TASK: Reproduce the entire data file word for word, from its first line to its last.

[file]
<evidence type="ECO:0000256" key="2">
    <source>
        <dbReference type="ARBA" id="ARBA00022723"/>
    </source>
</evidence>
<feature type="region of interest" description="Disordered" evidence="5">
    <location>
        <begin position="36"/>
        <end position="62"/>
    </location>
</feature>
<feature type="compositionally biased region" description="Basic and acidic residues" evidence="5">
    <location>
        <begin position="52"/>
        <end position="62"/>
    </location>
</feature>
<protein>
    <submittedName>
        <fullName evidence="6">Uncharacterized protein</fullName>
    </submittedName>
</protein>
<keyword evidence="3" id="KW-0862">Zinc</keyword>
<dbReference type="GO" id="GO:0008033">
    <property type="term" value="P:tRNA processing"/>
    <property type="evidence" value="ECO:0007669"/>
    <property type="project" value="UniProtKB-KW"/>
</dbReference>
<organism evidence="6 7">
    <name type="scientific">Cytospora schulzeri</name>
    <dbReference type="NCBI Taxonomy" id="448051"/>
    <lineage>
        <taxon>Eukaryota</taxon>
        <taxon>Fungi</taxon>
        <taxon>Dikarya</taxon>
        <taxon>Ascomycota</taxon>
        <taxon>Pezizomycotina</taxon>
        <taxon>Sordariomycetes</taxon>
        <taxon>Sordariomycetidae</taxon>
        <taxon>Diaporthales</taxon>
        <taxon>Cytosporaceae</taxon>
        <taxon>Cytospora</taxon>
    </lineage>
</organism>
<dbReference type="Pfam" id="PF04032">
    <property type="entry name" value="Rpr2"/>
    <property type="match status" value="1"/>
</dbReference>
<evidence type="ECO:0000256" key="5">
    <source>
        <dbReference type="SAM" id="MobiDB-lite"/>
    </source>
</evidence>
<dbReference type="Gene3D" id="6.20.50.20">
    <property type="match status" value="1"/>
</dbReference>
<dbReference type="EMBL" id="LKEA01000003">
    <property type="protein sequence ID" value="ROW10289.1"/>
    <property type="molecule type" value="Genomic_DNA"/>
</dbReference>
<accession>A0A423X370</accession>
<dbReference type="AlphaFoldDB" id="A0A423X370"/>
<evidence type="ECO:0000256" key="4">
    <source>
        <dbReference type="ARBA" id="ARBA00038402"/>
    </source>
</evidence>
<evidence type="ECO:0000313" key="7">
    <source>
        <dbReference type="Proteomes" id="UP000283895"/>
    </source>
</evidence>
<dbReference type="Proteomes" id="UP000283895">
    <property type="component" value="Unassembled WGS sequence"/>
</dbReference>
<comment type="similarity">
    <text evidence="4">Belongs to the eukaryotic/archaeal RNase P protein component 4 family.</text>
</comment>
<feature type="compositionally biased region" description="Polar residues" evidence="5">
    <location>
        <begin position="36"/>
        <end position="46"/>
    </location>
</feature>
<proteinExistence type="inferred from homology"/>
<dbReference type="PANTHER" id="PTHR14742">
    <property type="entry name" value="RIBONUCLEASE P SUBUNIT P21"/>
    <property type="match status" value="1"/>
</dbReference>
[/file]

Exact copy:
<evidence type="ECO:0000256" key="2">
    <source>
        <dbReference type="ARBA" id="ARBA00022723"/>
    </source>
</evidence>
<feature type="region of interest" description="Disordered" evidence="5">
    <location>
        <begin position="36"/>
        <end position="62"/>
    </location>
</feature>
<feature type="compositionally biased region" description="Basic and acidic residues" evidence="5">
    <location>
        <begin position="52"/>
        <end position="62"/>
    </location>
</feature>
<protein>
    <submittedName>
        <fullName evidence="6">Uncharacterized protein</fullName>
    </submittedName>
</protein>
<keyword evidence="3" id="KW-0862">Zinc</keyword>
<dbReference type="GO" id="GO:0008033">
    <property type="term" value="P:tRNA processing"/>
    <property type="evidence" value="ECO:0007669"/>
    <property type="project" value="UniProtKB-KW"/>
</dbReference>
<organism evidence="6 7">
    <name type="scientific">Cytospora schulzeri</name>
    <dbReference type="NCBI Taxonomy" id="448051"/>
    <lineage>
        <taxon>Eukaryota</taxon>
        <taxon>Fungi</taxon>
        <taxon>Dikarya</taxon>
        <taxon>Ascomycota</taxon>
        <taxon>Pezizomycotina</taxon>
        <taxon>Sordariomycetes</taxon>
        <taxon>Sordariomycetidae</taxon>
        <taxon>Diaporthales</taxon>
        <taxon>Cytosporaceae</taxon>
        <taxon>Cytospora</taxon>
    </lineage>
</organism>
<dbReference type="Pfam" id="PF04032">
    <property type="entry name" value="Rpr2"/>
    <property type="match status" value="1"/>
</dbReference>
<evidence type="ECO:0000256" key="5">
    <source>
        <dbReference type="SAM" id="MobiDB-lite"/>
    </source>
</evidence>
<dbReference type="Gene3D" id="6.20.50.20">
    <property type="match status" value="1"/>
</dbReference>
<dbReference type="EMBL" id="LKEA01000003">
    <property type="protein sequence ID" value="ROW10289.1"/>
    <property type="molecule type" value="Genomic_DNA"/>
</dbReference>
<accession>A0A423X370</accession>
<dbReference type="AlphaFoldDB" id="A0A423X370"/>
<evidence type="ECO:0000256" key="4">
    <source>
        <dbReference type="ARBA" id="ARBA00038402"/>
    </source>
</evidence>
<evidence type="ECO:0000313" key="7">
    <source>
        <dbReference type="Proteomes" id="UP000283895"/>
    </source>
</evidence>
<dbReference type="Proteomes" id="UP000283895">
    <property type="component" value="Unassembled WGS sequence"/>
</dbReference>
<comment type="similarity">
    <text evidence="4">Belongs to the eukaryotic/archaeal RNase P protein component 4 family.</text>
</comment>
<feature type="compositionally biased region" description="Polar residues" evidence="5">
    <location>
        <begin position="36"/>
        <end position="46"/>
    </location>
</feature>
<proteinExistence type="inferred from homology"/>
<dbReference type="PANTHER" id="PTHR14742">
    <property type="entry name" value="RIBONUCLEASE P SUBUNIT P21"/>
    <property type="match status" value="1"/>
</dbReference>